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Gongol.com Archives: October 2004
Leftover Soviet Airplane Nearly Kills Poland's Prime Minister
Engine on Tu-154 catches fire during refueling stop.
Oil Prices Could Be In Line For Another Hit
Nigeria's biggest union is on strike against the oil industry there. Why? To protest high fuel prices.
600 Chinese Die Each Day on Roads
World Health Organization says it's the leading cause of death for Chinese ages 15 to 45
Basque Terrorists Had Anti-Aircraft Missiles
France, Spain arrest 20 suspects
Economist Says Ireland Could Grow at 6.5% a Year
Ireland is rated one of the world's ten most free economies
Terrorists Kill 46 in India
Bombs, gunfire in railway stations and markets
Plan Floated to Put 130 Wind Turbines in Nantucket Sound
Near Cape Cod. Would be a $750 million project.
Girl Survives Eight Days in Wrecked Car Without Food or Water
Tells rescuers, "I think I might be late for curfew."
Presidential Candidate Arrested
Neither Bush nor Kerry -- it was Badnarik, the Libertarian Party candidate who wanted to make a legal case for inclusion in the debates. He's on 49 of 51 ballots. Having other candidates in the debates would certainly make them more interesting.
Kirkwood Hotel Being Converted to Apartments
Des Moines building to remain on National Register
Solving the Oil Crisis
Might start with manure. Some call it "brown gold".
Drought Costing Nebraska Tens of Millions
They're trying to get it back through federal aid
Water-Rights Contracts Literally Drying Up
Among other things, original copies of the Treaty of Guadalupe Hidalgo are turning to dust
Farmers Trying to Finish Soybean Harvest
Iowa crop is getting dry fast
Airplane Contrails on the Rise
May be raising nighttime temps
Nobel Prize Winners for Economics Explain Why Prescriptions Are Hard to Price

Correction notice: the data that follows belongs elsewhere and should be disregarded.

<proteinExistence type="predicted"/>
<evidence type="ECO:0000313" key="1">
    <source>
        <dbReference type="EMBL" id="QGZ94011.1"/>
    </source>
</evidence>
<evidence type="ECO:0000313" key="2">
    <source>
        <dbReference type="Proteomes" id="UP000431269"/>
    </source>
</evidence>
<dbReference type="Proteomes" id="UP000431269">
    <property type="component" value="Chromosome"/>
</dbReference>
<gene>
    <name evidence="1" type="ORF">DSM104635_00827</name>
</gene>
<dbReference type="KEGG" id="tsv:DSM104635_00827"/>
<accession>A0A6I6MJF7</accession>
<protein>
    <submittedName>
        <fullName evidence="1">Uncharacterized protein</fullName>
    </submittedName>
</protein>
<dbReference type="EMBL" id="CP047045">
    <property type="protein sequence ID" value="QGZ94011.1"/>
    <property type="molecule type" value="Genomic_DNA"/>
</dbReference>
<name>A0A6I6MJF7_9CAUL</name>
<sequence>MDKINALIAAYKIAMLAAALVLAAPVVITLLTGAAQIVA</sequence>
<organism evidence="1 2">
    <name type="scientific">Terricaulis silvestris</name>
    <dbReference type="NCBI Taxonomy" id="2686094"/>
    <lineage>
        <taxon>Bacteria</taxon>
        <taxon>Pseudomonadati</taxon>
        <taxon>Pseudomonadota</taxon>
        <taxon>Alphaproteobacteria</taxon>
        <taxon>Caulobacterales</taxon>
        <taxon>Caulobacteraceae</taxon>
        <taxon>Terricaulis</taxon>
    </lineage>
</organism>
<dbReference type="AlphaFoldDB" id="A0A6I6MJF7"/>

It's also related to some of the work I've done on negotiation with terrorists and kidnappers.
Saboteurs Down Power Lines Near Milwaukee
17,000 without power. Airport also lost electricity. Terrorism? Possibly.
Awaiting an Explanation of "Pursers"
At least some airlines (United is specifically noted above) have taken to calling their senior flight attendants "pursers" of late, at least in my experience. Is this some strange throwback to the days when oceangoing ships were the preferred means of travel, and the purser was the officer in charge of provisions? Certainly, there's a small amount of money exchanged if one chooses to buy a $5 drink, but passengers don't even pay for things from the in-flight catalog onboard. Is "purser" just another example of title inflation?
October 11th Carnival of the Capitalists
The anniversary edition. Some personal favorites: What President Bush should have said about drug reimportation, the escalator of rising living standards, why savings should rise, adding value at the checkout register, what perils to avoid when buying a business, and a post on China's economy that expands on several points made in my contribution this week.
New Spoof on the Election
Musical take-off on "Dixie"